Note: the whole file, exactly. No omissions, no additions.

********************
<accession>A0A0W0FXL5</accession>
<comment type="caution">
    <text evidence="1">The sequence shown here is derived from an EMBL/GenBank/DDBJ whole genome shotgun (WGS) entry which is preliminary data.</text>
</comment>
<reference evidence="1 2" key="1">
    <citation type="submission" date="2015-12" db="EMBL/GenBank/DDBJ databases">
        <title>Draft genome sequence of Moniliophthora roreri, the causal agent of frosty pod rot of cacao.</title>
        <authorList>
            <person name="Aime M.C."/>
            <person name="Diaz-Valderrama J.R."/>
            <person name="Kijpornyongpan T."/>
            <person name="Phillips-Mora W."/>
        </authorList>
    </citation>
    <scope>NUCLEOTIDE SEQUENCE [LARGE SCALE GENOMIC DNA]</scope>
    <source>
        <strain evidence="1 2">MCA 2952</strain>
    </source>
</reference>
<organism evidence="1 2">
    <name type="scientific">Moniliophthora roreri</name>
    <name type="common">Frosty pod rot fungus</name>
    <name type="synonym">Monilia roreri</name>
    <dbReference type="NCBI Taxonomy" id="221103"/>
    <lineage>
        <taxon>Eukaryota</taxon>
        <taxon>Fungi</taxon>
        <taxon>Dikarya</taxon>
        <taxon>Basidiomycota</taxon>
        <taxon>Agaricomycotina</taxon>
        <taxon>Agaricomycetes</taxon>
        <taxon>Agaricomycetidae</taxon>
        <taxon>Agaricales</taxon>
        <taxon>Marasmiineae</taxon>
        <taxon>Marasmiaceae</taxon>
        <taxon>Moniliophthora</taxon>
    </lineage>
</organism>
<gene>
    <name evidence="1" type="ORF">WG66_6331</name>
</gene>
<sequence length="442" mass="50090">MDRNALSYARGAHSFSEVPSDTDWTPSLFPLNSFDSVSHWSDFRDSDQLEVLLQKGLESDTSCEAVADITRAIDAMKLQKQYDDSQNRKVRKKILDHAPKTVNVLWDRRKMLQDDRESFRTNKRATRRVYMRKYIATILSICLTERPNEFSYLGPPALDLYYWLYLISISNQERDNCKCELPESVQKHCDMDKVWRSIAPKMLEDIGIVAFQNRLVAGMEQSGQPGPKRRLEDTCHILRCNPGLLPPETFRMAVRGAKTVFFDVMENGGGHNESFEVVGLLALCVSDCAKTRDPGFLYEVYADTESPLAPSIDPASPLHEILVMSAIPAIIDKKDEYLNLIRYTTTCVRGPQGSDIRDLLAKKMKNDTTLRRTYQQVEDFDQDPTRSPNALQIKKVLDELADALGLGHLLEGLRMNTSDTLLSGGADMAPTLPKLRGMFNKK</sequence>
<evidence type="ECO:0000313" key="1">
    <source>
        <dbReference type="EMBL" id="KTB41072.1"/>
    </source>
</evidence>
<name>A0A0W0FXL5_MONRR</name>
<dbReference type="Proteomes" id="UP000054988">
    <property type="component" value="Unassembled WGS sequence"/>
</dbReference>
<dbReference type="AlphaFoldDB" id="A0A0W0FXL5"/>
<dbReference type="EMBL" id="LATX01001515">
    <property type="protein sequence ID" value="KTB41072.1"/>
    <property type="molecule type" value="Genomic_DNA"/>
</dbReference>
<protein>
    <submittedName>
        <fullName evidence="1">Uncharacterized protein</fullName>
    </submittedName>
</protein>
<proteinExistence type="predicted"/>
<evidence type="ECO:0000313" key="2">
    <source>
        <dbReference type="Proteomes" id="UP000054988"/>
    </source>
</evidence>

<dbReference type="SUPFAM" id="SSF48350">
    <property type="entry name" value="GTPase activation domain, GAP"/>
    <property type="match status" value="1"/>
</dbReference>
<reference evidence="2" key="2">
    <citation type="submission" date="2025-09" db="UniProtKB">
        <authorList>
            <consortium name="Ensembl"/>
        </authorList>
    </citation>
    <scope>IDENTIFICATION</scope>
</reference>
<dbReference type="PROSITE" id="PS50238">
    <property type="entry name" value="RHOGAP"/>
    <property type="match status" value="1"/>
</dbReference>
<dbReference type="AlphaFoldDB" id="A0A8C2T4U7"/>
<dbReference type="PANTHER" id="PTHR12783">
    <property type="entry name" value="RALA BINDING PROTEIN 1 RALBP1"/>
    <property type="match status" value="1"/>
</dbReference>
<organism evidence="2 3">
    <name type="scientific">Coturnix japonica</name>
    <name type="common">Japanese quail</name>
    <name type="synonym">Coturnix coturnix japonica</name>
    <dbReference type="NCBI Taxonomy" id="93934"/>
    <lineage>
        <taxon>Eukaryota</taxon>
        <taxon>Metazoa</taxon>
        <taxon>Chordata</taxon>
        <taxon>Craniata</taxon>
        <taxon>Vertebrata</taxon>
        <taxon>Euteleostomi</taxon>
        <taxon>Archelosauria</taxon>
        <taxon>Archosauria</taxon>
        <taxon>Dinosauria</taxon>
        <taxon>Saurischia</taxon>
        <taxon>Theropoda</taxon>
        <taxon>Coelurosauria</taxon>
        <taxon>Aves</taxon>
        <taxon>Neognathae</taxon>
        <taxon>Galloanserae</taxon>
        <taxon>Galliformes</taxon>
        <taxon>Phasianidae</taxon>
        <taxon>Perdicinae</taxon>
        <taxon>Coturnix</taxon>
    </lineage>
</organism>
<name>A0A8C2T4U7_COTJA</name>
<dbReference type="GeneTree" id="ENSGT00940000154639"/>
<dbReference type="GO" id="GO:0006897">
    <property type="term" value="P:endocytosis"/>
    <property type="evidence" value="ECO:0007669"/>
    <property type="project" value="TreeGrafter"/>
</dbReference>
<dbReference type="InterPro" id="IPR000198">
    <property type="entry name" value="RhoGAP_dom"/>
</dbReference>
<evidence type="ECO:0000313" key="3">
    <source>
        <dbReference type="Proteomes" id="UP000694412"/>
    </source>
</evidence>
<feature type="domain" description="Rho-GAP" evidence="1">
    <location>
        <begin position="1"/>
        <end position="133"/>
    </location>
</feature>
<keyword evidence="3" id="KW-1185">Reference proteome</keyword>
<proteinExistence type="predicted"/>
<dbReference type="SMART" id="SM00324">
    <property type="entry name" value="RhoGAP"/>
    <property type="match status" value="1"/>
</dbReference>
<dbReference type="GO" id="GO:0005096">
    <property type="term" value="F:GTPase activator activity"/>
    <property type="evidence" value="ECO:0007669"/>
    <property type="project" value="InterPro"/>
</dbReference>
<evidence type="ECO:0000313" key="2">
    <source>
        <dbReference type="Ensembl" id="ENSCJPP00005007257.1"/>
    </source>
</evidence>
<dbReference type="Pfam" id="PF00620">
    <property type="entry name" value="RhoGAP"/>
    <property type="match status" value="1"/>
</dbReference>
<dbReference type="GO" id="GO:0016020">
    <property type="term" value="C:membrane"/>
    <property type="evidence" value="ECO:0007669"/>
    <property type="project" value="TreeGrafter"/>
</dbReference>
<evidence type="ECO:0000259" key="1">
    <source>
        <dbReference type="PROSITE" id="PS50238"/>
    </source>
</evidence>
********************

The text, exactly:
<accession>A0A0W0FXL5</accession>
<comment type="caution">
    <text evidence="1">The sequence shown here is derived from an EMBL/GenBank/DDBJ whole genome shotgun (WGS) entry which is preliminary data.</text>
</comment>
<reference evidence="1 2" key="1">
    <citation type="submission" date="2015-12" db="EMBL/GenBank/DDBJ databases">
        <title>Draft genome sequence of Moniliophthora roreri, the causal agent of frosty pod rot of cacao.</title>
        <authorList>
            <person name="Aime M.C."/>
            <person name="Diaz-Valderrama J.R."/>
            <person name="Kijpornyongpan T."/>
            <person name="Phillips-Mora W."/>
        </authorList>
    </citation>
    <scope>NUCLEOTIDE SEQUENCE [LARGE SCALE GENOMIC DNA]</scope>
    <source>
        <strain evidence="1 2">MCA 2952</strain>
    </source>
</reference>
<organism evidence="1 2">
    <name type="scientific">Moniliophthora roreri</name>
    <name type="common">Frosty pod rot fungus</name>
    <name type="synonym">Monilia roreri</name>
    <dbReference type="NCBI Taxonomy" id="221103"/>
    <lineage>
        <taxon>Eukaryota</taxon>
        <taxon>Fungi</taxon>
        <taxon>Dikarya</taxon>
        <taxon>Basidiomycota</taxon>
        <taxon>Agaricomycotina</taxon>
        <taxon>Agaricomycetes</taxon>
        <taxon>Agaricomycetidae</taxon>
        <taxon>Agaricales</taxon>
        <taxon>Marasmiineae</taxon>
        <taxon>Marasmiaceae</taxon>
        <taxon>Moniliophthora</taxon>
    </lineage>
</organism>
<gene>
    <name evidence="1" type="ORF">WG66_6331</name>
</gene>
<sequence length="442" mass="50090">MDRNALSYARGAHSFSEVPSDTDWTPSLFPLNSFDSVSHWSDFRDSDQLEVLLQKGLESDTSCEAVADITRAIDAMKLQKQYDDSQNRKVRKKILDHAPKTVNVLWDRRKMLQDDRESFRTNKRATRRVYMRKYIATILSICLTERPNEFSYLGPPALDLYYWLYLISISNQERDNCKCELPESVQKHCDMDKVWRSIAPKMLEDIGIVAFQNRLVAGMEQSGQPGPKRRLEDTCHILRCNPGLLPPETFRMAVRGAKTVFFDVMENGGGHNESFEVVGLLALCVSDCAKTRDPGFLYEVYADTESPLAPSIDPASPLHEILVMSAIPAIIDKKDEYLNLIRYTTTCVRGPQGSDIRDLLAKKMKNDTTLRRTYQQVEDFDQDPTRSPNALQIKKVLDELADALGLGHLLEGLRMNTSDTLLSGGADMAPTLPKLRGMFNKK</sequence>
<evidence type="ECO:0000313" key="1">
    <source>
        <dbReference type="EMBL" id="KTB41072.1"/>
    </source>
</evidence>
<name>A0A0W0FXL5_MONRR</name>
<dbReference type="Proteomes" id="UP000054988">
    <property type="component" value="Unassembled WGS sequence"/>
</dbReference>
<dbReference type="AlphaFoldDB" id="A0A0W0FXL5"/>
<dbReference type="EMBL" id="LATX01001515">
    <property type="protein sequence ID" value="KTB41072.1"/>
    <property type="molecule type" value="Genomic_DNA"/>
</dbReference>
<protein>
    <submittedName>
        <fullName evidence="1">Uncharacterized protein</fullName>
    </submittedName>
</protein>
<proteinExistence type="predicted"/>
<evidence type="ECO:0000313" key="2">
    <source>
        <dbReference type="Proteomes" id="UP000054988"/>
    </source>
</evidence>

<dbReference type="SUPFAM" id="SSF48350">
    <property type="entry name" value="GTPase activation domain, GAP"/>
    <property type="match status" value="1"/>
</dbReference>
<reference evidence="2" key="2">
    <citation type="submission" date="2025-09" db="UniProtKB">
        <authorList>
            <consortium name="Ensembl"/>
        </authorList>
    </citation>
    <scope>IDENTIFICATION</scope>
</reference>
<dbReference type="PROSITE" id="PS50238">
    <property type="entry name" value="RHOGAP"/>
    <property type="match status" value="1"/>
</dbReference>
<dbReference type="AlphaFoldDB" id="A0A8C2T4U7"/>
<dbReference type="PANTHER" id="PTHR12783">
    <property type="entry name" value="RALA BINDING PROTEIN 1 RALBP1"/>
    <property type="match status" value="1"/>
</dbReference>
<organism evidence="2 3">
    <name type="scientific">Coturnix japonica</name>
    <name type="common">Japanese quail</name>
    <name type="synonym">Coturnix coturnix japonica</name>
    <dbReference type="NCBI Taxonomy" id="93934"/>
    <lineage>
        <taxon>Eukaryota</taxon>
        <taxon>Metazoa</taxon>
        <taxon>Chordata</taxon>
        <taxon>Craniata</taxon>
        <taxon>Vertebrata</taxon>
        <taxon>Euteleostomi</taxon>
        <taxon>Archelosauria</taxon>
        <taxon>Archosauria</taxon>
        <taxon>Dinosauria</taxon>
        <taxon>Saurischia</taxon>
        <taxon>Theropoda</taxon>
        <taxon>Coelurosauria</taxon>
        <taxon>Aves</taxon>
        <taxon>Neognathae</taxon>
        <taxon>Galloanserae</taxon>
        <taxon>Galliformes</taxon>
        <taxon>Phasianidae</taxon>
        <taxon>Perdicinae</taxon>
        <taxon>Coturnix</taxon>
    </lineage>
</organism>
<name>A0A8C2T4U7_COTJA</name>
<dbReference type="GeneTree" id="ENSGT00940000154639"/>
<dbReference type="GO" id="GO:0006897">
    <property type="term" value="P:endocytosis"/>
    <property type="evidence" value="ECO:0007669"/>
    <property type="project" value="TreeGrafter"/>
</dbReference>
<dbReference type="InterPro" id="IPR000198">
    <property type="entry name" value="RhoGAP_dom"/>
</dbReference>
<evidence type="ECO:0000313" key="3">
    <source>
        <dbReference type="Proteomes" id="UP000694412"/>
    </source>
</evidence>
<feature type="domain" description="Rho-GAP" evidence="1">
    <location>
        <begin position="1"/>
        <end position="133"/>
    </location>
</feature>
<keyword evidence="3" id="KW-1185">Reference proteome</keyword>
<proteinExistence type="predicted"/>
<dbReference type="SMART" id="SM00324">
    <property type="entry name" value="RhoGAP"/>
    <property type="match status" value="1"/>
</dbReference>
<dbReference type="GO" id="GO:0005096">
    <property type="term" value="F:GTPase activator activity"/>
    <property type="evidence" value="ECO:0007669"/>
    <property type="project" value="InterPro"/>
</dbReference>
<evidence type="ECO:0000313" key="2">
    <source>
        <dbReference type="Ensembl" id="ENSCJPP00005007257.1"/>
    </source>
</evidence>
<dbReference type="Pfam" id="PF00620">
    <property type="entry name" value="RhoGAP"/>
    <property type="match status" value="1"/>
</dbReference>
<dbReference type="GO" id="GO:0016020">
    <property type="term" value="C:membrane"/>
    <property type="evidence" value="ECO:0007669"/>
    <property type="project" value="TreeGrafter"/>
</dbReference>
<evidence type="ECO:0000259" key="1">
    <source>
        <dbReference type="PROSITE" id="PS50238"/>
    </source>
</evidence>